Truman's NSC was subjugated by the Department of State, but when the reins were handed to Ike, it became molded after a more militaristic system, and it blossomed into a very large departmental organization. The OCB was in fact part of that organization, and aside from Corso’s self-description, government agencies as well as collateral documents seem to support this fact.
Here is a paragraph from an FBI memo dated, Feb. 11th, 1965 concerning Corso:
As evidenced here the FBI describes Corso as, “then assigned to the Operations Coordinating Board, National Security Council.”
In addition to that in the “History of the National Security Council, 1947-1997” at the "White House’s web-site,” the OCB is described as such:
President Eisenhower created the Operations Coordinating Board (OCB) to follow up on all NSC decisions. The OCB met regularly on Wednesday afternoons at the Department of State, and was composed of the Under Secretary of State for Political Affairs, Deputy Secretary of Defense, the Directors of CIA, USIA, and ICA, and the Special Assistants to the President for National Security Affairs and Security Operations Coordination.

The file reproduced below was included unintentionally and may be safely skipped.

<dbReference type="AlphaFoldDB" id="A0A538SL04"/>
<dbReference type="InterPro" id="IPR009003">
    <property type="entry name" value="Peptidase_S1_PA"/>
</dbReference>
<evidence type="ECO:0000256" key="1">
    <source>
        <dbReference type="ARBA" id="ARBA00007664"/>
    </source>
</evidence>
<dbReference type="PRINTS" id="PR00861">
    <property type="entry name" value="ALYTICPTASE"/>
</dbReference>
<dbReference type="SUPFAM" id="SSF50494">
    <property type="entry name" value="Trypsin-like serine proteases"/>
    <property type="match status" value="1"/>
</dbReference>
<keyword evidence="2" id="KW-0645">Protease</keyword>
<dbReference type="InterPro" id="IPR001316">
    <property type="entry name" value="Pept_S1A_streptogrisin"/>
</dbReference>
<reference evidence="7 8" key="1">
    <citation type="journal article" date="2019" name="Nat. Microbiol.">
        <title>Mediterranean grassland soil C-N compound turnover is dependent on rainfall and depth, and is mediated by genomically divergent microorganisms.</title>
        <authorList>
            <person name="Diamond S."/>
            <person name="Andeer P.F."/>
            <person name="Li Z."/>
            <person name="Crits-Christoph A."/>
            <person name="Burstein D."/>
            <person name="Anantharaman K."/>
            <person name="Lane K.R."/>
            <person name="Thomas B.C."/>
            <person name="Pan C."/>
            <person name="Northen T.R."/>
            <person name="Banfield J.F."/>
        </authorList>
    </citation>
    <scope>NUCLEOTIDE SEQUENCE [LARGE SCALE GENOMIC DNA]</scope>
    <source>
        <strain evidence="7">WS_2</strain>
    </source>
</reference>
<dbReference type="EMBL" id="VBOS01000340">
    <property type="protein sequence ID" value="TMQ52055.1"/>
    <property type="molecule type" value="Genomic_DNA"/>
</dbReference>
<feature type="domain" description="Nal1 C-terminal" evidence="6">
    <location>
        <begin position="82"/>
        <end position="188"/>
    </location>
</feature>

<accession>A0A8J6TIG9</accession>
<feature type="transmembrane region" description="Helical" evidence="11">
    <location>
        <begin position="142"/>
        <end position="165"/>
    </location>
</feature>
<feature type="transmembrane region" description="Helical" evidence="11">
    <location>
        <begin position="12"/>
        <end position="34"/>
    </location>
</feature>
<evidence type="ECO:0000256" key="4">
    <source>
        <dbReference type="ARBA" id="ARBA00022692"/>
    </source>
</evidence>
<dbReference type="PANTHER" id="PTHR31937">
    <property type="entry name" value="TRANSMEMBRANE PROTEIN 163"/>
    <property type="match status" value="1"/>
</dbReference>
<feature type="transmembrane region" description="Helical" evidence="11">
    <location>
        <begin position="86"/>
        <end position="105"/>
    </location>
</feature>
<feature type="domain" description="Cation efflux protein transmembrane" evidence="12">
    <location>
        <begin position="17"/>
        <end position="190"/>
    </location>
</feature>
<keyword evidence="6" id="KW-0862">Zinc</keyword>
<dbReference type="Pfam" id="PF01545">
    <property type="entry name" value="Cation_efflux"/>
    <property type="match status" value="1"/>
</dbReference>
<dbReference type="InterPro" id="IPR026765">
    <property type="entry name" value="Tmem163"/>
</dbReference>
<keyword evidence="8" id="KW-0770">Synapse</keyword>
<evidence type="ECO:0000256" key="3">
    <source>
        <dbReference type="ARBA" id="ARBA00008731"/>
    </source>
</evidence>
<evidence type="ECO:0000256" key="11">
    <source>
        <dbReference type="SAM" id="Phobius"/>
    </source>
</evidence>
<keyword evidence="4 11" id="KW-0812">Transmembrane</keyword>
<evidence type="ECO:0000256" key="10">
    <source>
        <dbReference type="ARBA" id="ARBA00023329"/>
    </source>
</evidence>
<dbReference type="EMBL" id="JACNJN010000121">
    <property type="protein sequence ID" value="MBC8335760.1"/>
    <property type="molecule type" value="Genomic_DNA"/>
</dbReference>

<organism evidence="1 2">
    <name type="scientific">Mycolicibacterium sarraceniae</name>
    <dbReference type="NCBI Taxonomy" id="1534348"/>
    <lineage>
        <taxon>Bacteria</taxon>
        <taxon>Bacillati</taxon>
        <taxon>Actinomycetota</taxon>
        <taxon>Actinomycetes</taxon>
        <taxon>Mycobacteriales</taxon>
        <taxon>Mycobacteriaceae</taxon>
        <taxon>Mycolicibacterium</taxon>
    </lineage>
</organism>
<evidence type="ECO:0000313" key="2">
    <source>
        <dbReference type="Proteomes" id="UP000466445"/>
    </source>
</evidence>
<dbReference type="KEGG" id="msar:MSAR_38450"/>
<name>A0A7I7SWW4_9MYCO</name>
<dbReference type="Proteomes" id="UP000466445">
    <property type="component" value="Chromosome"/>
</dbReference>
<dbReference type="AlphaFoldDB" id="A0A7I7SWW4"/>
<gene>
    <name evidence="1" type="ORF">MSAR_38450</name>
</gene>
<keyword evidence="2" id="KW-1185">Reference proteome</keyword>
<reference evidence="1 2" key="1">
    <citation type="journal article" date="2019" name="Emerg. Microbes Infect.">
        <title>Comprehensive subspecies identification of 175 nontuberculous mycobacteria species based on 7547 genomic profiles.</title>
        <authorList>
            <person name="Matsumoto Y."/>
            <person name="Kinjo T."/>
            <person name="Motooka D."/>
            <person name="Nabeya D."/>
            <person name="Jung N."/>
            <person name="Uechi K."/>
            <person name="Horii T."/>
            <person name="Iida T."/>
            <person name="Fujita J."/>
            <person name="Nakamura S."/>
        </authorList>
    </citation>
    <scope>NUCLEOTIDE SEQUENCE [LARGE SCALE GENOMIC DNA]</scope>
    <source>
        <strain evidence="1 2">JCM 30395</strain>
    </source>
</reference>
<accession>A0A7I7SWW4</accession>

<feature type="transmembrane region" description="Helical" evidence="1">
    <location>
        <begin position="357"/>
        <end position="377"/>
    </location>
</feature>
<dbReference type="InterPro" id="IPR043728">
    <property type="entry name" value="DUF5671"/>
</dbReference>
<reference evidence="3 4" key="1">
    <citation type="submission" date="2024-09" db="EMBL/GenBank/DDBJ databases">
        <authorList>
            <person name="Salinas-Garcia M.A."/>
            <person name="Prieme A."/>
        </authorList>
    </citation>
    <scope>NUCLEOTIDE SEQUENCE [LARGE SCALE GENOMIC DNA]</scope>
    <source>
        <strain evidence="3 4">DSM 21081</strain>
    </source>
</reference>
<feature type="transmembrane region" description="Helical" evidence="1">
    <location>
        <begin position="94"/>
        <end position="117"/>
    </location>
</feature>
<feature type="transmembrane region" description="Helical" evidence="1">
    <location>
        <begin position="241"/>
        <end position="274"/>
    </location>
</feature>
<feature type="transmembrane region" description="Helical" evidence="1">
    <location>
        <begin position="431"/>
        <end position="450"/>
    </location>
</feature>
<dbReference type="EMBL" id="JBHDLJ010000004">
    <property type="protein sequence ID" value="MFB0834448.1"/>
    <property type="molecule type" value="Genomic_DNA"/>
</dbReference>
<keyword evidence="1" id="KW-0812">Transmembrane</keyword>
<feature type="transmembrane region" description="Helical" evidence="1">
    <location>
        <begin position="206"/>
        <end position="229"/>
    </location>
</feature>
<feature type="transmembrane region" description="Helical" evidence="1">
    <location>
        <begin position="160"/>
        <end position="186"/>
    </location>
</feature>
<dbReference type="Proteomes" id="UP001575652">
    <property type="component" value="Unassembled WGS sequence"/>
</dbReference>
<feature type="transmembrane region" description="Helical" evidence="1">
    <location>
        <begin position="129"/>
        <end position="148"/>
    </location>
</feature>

"The OCB was the coordinating and implementing arm of the NSC for all aspects of the implementation of national security policy."
NSC action papers were assigned to a team from the OCB for follow-up. More than 40 interagency working groups were established with experts for various countries and subjects. This 24-person staff of the OCB supported these working groups in which officials from various agencies met each other for the first time.
Towards the end of the 1950’s the NSC was called, the “NSC system,” and came under review by the “Senate Subcommittee on National Policy Machinery” because of alleged inefficiencies due to the size, inflexibility, overstaffing and being weighed down by committees etc.